After a winter of despair, spring is the season of hope. Winter is the set-up, spring, the punch line. We can laugh now about our shovel-sprained backs, and smile at the intrepid tulips pushing up through the rain-softened loam. For the outdoorsman, it’s the season of promise.
The great radio personality, (back when they were craftsmen, not carnival barkers), Jean Shepard, used to describe how the impending summer vacation loomed in a kid’s eye. He described it as a giant iceberg, whole and untouched. Complete in its shimmering aqua-green splendor and vast beyond comprehension. It’s only when you’re into the season that you see how quickly it all goes. How fast it all melts away.
For me, the season of anticipation isn’t summer, though. It’s spring. When the lakes and streams open up again, and the woods slough off their deep snow pack. I look forward to it all winter long. You’d think I’d be prepared.
To be fair, we made the most of the winter, taking the boys downhill skiing, skating, cross-country skiing, sledding and snow shoeing. We had some epic explorations along boggy creeks that are only possible when the ground is frozen. We found beaver dams, fresh otter drag marks, muskrat dens, mouse holes in the deep woods, coyote and fox tracks, and on one walk, three owl pellets within a quarter mile.
But now, the snowshoes are piled up on the porch, the skis and poles splayed like a tornado just hit, and assorted sleds litter the yard as if a tsunami just washed them up. This will soon be swapped out for the spring and summer gear. Rain boots and waders will be piled up on the porch, fishing poles and paddles splayed everywhere, canoes and kayaks washed up across the lawn.
The gear changes, the filing system doesn’t.
My intentions were good throughout the off-season. I planned some lure-making sessions, some fly-tying, some boat maintenance, and to finally repair the growing pile of busted, bent, and neglected paddles. Not a single item on this list was accomplished. Not even started.
That said, I wasn’t completely dormant over the winter. I did what any enterprising (read cheap) sportsman would do; I went trolling on Craigslist. For sporting gear only - God’s honest truth. With the sole exception of old enamel woodstoves. And vintage bicycles. And Gibson mandolins. And free firewood for the camp.
Happily, I found some goodies over the last few months. An old Orvis bamboo flyrod and a Hardy reel – with its willowy action, a perfect boat rod for rising trout. A cute little twelve-foot canoe, dented and forlorn, and fat as a pumpkin seed. This is the boat that I’ve long envisioned as the craft for a float down the Kayaderosseross, from the headwaters all the way to Saratoga Lake. Maybe this is the year I’ll actually do it.
My other notable CL find is a massive, multi-drawered fly tying chest. It’s sitting in my barn, square in the middle of the only navigable pathway through the mounds of - what most people refer to as -“junk.” I’ll probably trip over it while carrying an armful of snowshoes from the front porch.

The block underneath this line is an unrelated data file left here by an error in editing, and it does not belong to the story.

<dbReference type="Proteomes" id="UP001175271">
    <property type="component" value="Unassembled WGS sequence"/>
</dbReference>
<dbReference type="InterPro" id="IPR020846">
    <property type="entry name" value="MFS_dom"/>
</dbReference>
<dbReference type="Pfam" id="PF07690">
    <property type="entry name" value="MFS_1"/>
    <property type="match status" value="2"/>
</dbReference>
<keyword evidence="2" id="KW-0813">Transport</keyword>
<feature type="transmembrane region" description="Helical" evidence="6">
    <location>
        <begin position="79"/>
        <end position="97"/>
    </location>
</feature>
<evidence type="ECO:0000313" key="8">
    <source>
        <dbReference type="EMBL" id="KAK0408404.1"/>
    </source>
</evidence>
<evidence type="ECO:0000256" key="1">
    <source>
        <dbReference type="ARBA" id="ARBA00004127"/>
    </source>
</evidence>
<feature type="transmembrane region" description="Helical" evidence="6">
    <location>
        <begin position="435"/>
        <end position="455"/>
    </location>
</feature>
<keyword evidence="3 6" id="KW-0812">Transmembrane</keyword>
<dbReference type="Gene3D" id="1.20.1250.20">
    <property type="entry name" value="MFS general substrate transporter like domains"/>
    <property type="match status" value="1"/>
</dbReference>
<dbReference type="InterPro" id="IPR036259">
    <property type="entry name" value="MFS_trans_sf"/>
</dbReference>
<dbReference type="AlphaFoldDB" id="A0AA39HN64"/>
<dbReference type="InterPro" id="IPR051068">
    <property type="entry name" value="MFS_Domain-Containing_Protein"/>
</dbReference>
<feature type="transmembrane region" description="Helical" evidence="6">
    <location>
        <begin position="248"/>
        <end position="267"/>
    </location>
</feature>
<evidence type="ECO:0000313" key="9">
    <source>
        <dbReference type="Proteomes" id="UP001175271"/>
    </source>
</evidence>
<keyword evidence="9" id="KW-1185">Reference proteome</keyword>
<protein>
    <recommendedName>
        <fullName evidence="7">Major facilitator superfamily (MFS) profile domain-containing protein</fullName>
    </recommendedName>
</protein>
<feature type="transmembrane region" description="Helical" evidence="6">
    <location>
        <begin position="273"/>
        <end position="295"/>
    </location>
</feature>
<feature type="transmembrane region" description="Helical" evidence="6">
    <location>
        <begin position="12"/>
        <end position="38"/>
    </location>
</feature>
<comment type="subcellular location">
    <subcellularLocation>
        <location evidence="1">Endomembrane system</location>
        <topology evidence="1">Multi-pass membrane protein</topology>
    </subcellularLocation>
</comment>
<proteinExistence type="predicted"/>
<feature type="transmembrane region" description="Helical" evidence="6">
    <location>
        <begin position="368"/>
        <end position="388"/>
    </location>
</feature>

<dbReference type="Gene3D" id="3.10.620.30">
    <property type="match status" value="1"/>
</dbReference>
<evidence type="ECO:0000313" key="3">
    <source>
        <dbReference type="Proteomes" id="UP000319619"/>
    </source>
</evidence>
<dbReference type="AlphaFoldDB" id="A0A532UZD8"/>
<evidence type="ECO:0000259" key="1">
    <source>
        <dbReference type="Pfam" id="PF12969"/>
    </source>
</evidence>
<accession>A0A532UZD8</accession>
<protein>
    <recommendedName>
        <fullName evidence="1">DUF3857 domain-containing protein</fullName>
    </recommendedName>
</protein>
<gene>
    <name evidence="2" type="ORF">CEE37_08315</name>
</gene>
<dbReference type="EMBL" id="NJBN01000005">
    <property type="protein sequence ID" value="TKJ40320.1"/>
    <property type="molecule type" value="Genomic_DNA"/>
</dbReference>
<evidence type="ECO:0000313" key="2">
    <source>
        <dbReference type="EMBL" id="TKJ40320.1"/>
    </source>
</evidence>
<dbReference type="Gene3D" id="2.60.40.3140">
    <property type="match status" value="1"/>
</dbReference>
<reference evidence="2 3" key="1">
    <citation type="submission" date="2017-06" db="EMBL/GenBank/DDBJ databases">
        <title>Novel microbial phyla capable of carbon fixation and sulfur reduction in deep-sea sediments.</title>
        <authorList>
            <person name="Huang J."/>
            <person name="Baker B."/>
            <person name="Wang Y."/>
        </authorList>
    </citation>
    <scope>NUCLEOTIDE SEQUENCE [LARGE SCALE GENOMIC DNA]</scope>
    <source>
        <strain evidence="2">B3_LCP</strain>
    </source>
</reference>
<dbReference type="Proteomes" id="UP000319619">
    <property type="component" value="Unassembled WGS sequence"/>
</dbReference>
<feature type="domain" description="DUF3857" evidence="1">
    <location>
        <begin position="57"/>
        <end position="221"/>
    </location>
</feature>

This obsessive collecting fills the need for the actual doing. Now that we’re into the nascent spring season, these things will now become the means to an end. They provide the wherewithal to make a foray down a brushy stream. To pursue those finicky trout with cool antique tackle. To share a wider appreciation of the outdoor life with my boys. After a season of walking in the shadow of winter, we’ve turned a corner and caught the sun full on our faces.
Perhaps this is the year that my oldest takes his first trout on a dry fly. Maybe it’s the year we all ascend a high peak. Or tour the Erie Canal by bike or boat, another longstanding dream. And that’s the essence of the season change: Spring is about realizing the dreams we brood over in winter.
We finally got out for a spell last Saturday with our well-used but poorly maintained tackle. The line was kinked, reels chirped like birdcalls for oil, and the net had disappeared over the winter. But the old engine started right up, and it was great to be out on the open water once again. There wasn’t a fish to be found anywhere. But it didn’t matter. We’d turned the corner.
Jon Wurtmann is a freelance copywriter and creative director based in Saratoga Springs, NY. He is trained in Persuasive Copywriting, and writes websites, direct mail, catalogs, white papers, magazine stories, and articles. He specializes in Software as a Service, High Tech, Higher Education, Building and Development, Travel & Tourism, Outdoor Recreation, and yes, Medical. He has a stronger stomach than he lets on. See more of his work at http://www.landing.net
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